“The village of Holcomb stands on the high wheat plains of western Kansas, a lonesome area that other Kansans call ‘out there.’ . . .The land is flat, the views are awesomely extensive; horses, herds of cattle, a white cluster of grain elevators rising as gracefully as Greek temples are visible long before a traveler reaches them.”
The book begins and ends with descriptions of the landscape; the serenity of the plains is an unlikely setting for a tragedy, which makes it all the more disturbing when one does occur. The book starts by taking the “long view” of its subjects, outlining them from a distance before eventually zooming in to probe the microscopic details of the case, a trajectory that reflects Capote's own dealings with the residents of Holcomb and Garden City. Here, also, Capote compares the landscape to that of ancient Greece, indicating that the story contained in these pages has larger significance as an examination of timeless human themes.
“This hitherto peaceful congregation of neighbors and old friends had suddenly to endure the unique experience of distrusting each other; understandably, they believed that the murderer was among themselves.”
The Clutter killings wreak havoc on the security of Holcomb, fragmenting the community and sowing the first seeds of doubt and suspicion. In allegorical terms, the residents of Holcomb experience a kind of fall from grace, and a loss of their former innocence, as for the first time they are forced to confront the unseemly reality of the killers and the world they represent.
“‘Deal me out, baby,’ Dick said. ‘I’m a normal.’ And Dick meant what he said. He thought of himself as balanced, as sane as anyone—maybe a bit smarter than the average fellow, that’s all. But Perry—there was, in Dick’s opinion, ‘something wrong’ with Little Perry.”
Dick uses Perry as a foil for his own self-image, often belittling or impugning him for his more eccentric, “childish,” or effeminate qualities, in comparison with which Dick convinces himself that he is “normal.” Perry, on the other hand, prides himself on being “exceptional,” sensitive, even “artistic” in comparison to Dick. However, each man looks to the other for affirmation of his own masculinity, Dick latching onto Perry for his “killer instincts,” and Perry yearning for Dick to think him “hard, as much the ‘masculine type’ as he considered Dick to be” (111).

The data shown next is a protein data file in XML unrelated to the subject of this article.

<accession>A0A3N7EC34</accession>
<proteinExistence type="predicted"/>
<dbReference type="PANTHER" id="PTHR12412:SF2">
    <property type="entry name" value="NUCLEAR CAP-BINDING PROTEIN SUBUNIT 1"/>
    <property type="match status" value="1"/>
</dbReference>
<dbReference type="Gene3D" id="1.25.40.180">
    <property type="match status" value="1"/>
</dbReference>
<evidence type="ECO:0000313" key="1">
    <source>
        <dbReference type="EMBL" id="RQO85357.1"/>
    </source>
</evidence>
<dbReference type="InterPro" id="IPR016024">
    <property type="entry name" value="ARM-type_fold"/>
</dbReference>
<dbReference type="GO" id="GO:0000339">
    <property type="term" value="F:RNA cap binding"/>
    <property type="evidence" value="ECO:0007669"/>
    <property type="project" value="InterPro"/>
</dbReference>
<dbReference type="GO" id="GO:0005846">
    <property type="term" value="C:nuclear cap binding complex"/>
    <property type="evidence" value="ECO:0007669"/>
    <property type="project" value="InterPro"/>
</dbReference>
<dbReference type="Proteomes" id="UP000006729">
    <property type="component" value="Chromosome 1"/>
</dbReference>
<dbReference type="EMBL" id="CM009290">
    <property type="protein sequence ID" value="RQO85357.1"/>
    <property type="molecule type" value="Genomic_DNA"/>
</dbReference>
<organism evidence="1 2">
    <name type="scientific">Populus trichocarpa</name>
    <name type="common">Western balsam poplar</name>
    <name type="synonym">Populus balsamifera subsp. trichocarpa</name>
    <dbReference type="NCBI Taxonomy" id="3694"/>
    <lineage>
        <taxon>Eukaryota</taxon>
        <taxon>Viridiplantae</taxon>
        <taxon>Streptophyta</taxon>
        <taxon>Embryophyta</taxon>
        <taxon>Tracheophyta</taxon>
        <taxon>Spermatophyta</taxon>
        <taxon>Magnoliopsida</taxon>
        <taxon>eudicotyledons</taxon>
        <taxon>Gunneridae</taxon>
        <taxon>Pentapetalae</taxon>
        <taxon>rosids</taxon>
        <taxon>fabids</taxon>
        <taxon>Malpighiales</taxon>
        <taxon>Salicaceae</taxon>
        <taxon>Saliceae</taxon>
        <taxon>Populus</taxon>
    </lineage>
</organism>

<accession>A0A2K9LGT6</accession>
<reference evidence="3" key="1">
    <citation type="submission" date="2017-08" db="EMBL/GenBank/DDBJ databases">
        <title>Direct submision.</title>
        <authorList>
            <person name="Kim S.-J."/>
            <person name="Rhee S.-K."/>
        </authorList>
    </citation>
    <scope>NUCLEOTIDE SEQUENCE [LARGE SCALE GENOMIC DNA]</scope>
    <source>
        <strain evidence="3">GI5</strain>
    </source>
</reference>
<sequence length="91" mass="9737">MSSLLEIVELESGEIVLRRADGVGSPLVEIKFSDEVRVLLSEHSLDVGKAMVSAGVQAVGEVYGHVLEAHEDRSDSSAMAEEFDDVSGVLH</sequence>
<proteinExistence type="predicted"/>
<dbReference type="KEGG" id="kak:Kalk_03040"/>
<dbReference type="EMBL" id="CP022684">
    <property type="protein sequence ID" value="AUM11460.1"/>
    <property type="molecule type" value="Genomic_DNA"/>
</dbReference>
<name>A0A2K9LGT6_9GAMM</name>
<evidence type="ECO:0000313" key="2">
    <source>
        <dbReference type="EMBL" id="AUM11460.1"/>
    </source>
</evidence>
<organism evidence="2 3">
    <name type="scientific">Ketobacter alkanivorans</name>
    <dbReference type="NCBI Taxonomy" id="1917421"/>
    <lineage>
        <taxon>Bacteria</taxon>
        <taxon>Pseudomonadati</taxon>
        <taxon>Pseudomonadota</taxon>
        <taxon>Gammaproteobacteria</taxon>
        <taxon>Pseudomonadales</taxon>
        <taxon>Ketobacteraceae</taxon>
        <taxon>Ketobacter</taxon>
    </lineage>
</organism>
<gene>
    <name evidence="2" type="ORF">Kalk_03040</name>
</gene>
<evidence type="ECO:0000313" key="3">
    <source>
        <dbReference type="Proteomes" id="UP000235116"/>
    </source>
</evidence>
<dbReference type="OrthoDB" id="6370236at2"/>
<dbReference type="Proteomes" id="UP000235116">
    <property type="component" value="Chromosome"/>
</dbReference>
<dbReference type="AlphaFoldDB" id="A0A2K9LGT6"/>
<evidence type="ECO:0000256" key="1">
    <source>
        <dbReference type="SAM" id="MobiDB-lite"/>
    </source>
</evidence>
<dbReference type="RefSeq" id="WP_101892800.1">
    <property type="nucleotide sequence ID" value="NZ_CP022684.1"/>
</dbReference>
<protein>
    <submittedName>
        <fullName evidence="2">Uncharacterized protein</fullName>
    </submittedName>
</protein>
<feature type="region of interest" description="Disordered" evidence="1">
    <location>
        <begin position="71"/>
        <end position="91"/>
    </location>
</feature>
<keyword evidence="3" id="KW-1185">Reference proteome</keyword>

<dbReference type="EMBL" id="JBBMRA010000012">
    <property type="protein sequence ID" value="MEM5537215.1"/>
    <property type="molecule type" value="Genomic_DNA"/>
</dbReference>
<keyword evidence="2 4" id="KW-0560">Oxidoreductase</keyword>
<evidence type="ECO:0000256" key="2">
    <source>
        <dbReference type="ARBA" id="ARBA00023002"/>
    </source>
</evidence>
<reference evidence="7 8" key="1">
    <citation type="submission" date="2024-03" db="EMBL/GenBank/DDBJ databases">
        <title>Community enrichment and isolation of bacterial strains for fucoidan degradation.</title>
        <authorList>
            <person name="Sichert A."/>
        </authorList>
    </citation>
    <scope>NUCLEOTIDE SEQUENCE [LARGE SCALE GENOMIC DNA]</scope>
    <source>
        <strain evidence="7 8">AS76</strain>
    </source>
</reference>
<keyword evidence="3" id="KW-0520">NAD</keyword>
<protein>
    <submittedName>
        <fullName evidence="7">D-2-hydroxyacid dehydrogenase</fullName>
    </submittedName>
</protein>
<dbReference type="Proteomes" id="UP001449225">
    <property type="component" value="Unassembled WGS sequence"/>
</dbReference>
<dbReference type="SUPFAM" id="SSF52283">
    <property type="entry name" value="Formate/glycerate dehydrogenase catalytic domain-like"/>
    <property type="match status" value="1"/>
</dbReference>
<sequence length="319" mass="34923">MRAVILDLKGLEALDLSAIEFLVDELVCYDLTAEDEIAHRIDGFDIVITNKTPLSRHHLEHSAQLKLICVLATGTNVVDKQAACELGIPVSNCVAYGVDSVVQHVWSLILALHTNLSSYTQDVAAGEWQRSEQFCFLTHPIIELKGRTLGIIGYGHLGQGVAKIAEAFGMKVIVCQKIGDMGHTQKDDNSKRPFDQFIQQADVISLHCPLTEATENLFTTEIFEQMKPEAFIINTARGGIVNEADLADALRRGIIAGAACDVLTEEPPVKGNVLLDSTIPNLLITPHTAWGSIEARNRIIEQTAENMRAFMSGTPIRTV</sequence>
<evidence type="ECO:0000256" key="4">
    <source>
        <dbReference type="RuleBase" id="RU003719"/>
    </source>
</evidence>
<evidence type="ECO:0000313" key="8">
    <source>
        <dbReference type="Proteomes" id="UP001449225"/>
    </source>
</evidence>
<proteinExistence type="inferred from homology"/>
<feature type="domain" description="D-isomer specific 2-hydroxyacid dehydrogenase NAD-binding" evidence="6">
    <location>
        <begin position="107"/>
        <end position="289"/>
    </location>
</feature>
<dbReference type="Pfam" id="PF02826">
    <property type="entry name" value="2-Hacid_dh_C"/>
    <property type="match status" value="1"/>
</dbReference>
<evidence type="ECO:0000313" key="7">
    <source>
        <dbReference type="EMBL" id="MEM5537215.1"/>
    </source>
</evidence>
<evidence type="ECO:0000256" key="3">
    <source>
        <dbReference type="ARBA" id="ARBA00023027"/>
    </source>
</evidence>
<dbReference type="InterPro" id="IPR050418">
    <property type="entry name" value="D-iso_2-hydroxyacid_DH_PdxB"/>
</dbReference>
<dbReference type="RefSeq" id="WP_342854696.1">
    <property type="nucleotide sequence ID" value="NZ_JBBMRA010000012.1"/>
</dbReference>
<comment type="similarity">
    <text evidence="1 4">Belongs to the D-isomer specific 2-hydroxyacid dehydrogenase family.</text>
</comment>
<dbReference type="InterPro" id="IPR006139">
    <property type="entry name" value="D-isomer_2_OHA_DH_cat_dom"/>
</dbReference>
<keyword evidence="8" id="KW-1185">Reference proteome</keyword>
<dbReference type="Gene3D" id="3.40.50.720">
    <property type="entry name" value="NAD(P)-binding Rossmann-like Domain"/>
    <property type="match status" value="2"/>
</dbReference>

“No, sir, I wouldn’t have him in the house. One look and I saw what he was. With his perfume. And his oily hair. It was clear as day where Dick had met him.”
Mrs. Hickock makes a snap judgment of Perry, based on his appearance, which alienates him from their household, and at the same time speaks more generally to how Perry is perceived in the eyes of “conventional” Americans. Whether or not his “perfume” and “oily hair” are signifiers of a homosexual orientation - as Mrs. Hickock presumes - they mark Perry as different and, symbolically, divorced from the family-oriented, middle-class American values that other characters so preciously uphold.
“They shared a doom against which virtue was no defense."
In a moment of despair, Barbara takes a deterministic view of her and Perry’s lives. Wishing to rid herself of the burden of their troubled upbringing, she has settled into a comfortable and secure life with her husband; but Perry is a constant reminder of her past, and his run-ins with the law feed her own insecurities that she, too, will one day succumb to the fate of her siblings and parents. Unnerved by this possibility, she turns her back on Perry, causing him to venture further down the path of self-destruction and isolation.
“[Dick] was holding the knife. I asked him for it, and he gave it to me, and I said, ‘All right, Dick. Here goes.’ But I didn’t mean it. I meant to call his bluff, make him argue me out of it, make him admit he was a phony and a coward. See, it was something between me and Dick. I knelt down beside Mr. Clutter, and the pain of kneeling—I thought of that goddam dollar. Silver dollar. The shame. Disgust. And they’d told me never to come back to Kansas. But I didn’t realize what I’d done till I heard the sound. Like somebody drowning. Screaming under water.”